1. Thermoplastic friction engaging element formed from a composition comprising a major portion by Weight of a particulate friction material the greater portion of which is a filamentous friction material and a binding amount of a linear thermoplastic polyarylene polyether binder having a reduced viscosity in chloroform above about 0.35 composed of recurring units having the formula:

wherein E is the residuum of the dihydric phenol and E is the residuum of a benzenoid compound having an inert electron withdrawing group having a sigma* value above about +0.7 in at least one of the positions ortho and para to the valence bonds, and where both of said residua are valently bonded to the ether oxygens through aromatic carbon atoms.

2. Thermoplastic friction engaging element formed from a composition comprising a major portion by Weight of a particulate friction material the greater portion of which is a filamentous friction material and a binding amount of a linear thermoplastic polyarylene polyether binder having a reduced viscosity in chloroform above about 0.35 composed of recurring units having the formula . ewe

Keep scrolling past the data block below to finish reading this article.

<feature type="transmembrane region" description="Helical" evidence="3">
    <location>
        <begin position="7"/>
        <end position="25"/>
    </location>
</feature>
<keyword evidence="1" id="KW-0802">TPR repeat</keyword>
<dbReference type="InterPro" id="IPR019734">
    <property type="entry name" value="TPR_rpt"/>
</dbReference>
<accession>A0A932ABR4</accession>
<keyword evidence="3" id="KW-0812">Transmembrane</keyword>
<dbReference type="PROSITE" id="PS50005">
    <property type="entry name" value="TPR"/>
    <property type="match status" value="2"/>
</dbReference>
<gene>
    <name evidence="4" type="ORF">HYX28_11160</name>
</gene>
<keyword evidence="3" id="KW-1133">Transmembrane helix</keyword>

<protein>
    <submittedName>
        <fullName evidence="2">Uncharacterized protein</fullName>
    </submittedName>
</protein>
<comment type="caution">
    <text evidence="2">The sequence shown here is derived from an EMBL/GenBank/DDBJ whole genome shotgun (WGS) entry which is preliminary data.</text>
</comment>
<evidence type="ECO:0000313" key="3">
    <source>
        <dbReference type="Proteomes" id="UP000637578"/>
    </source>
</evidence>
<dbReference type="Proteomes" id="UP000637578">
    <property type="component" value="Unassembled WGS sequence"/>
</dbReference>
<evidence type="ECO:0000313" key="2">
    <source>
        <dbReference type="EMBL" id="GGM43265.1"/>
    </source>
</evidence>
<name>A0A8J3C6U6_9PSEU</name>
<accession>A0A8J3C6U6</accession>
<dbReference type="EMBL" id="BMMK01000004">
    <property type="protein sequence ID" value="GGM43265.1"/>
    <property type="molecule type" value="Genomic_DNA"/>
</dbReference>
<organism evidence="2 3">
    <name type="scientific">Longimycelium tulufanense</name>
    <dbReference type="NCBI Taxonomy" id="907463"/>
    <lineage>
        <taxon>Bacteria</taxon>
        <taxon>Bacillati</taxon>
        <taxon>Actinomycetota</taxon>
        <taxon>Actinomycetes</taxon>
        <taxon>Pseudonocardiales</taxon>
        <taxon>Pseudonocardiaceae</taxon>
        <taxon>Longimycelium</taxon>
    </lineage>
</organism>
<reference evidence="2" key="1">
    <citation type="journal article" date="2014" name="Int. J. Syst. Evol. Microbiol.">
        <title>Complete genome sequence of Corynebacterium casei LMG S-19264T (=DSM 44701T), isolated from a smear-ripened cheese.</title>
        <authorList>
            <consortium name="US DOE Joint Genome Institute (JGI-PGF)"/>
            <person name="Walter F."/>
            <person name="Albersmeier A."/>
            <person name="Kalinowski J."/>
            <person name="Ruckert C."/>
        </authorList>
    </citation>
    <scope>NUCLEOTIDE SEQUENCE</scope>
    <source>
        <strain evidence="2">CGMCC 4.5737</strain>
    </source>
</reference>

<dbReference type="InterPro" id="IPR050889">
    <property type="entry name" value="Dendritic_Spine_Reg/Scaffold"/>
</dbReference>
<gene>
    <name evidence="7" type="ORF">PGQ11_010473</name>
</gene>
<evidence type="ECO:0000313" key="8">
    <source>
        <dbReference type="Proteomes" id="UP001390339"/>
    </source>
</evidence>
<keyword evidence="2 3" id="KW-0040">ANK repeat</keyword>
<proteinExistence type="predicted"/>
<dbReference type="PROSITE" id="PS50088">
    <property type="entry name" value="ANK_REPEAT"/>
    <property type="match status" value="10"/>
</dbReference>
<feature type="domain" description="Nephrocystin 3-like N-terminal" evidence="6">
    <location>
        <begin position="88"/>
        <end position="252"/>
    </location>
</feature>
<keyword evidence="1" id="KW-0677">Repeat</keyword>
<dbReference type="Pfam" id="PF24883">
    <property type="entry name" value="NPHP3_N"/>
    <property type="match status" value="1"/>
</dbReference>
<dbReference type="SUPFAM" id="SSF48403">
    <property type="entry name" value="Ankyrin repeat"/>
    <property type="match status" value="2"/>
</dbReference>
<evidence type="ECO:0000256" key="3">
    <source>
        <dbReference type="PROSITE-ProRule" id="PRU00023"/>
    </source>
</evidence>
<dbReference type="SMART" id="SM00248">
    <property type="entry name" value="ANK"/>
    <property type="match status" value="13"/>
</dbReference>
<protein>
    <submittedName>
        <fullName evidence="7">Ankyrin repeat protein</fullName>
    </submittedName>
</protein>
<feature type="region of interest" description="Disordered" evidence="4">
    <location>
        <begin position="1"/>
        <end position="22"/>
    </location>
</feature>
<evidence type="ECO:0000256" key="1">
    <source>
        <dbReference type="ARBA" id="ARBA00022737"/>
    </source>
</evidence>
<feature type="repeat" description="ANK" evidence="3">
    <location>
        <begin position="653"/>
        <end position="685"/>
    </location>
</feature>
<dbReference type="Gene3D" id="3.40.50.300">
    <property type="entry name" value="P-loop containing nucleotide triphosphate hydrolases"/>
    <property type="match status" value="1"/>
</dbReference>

wherein R represents a member of the group consisting of a bond between aromatic carbon atoms and a divalent connecting radical and R represents a member of the group consisting of sulfone, carbonyl, vinyl, sulfoxide, azo, saturated fluorocarbon, organic phosphine oxide and ethylidene groups and Y and Y each represent inert substituent groups selected from the group consisting of halogen, alkyl groups having from 1 to 4 carbon atoms and alkoxy groups having from 1 to 4 carbon atoms and where r and z are integers having a value from to 4 inclusive.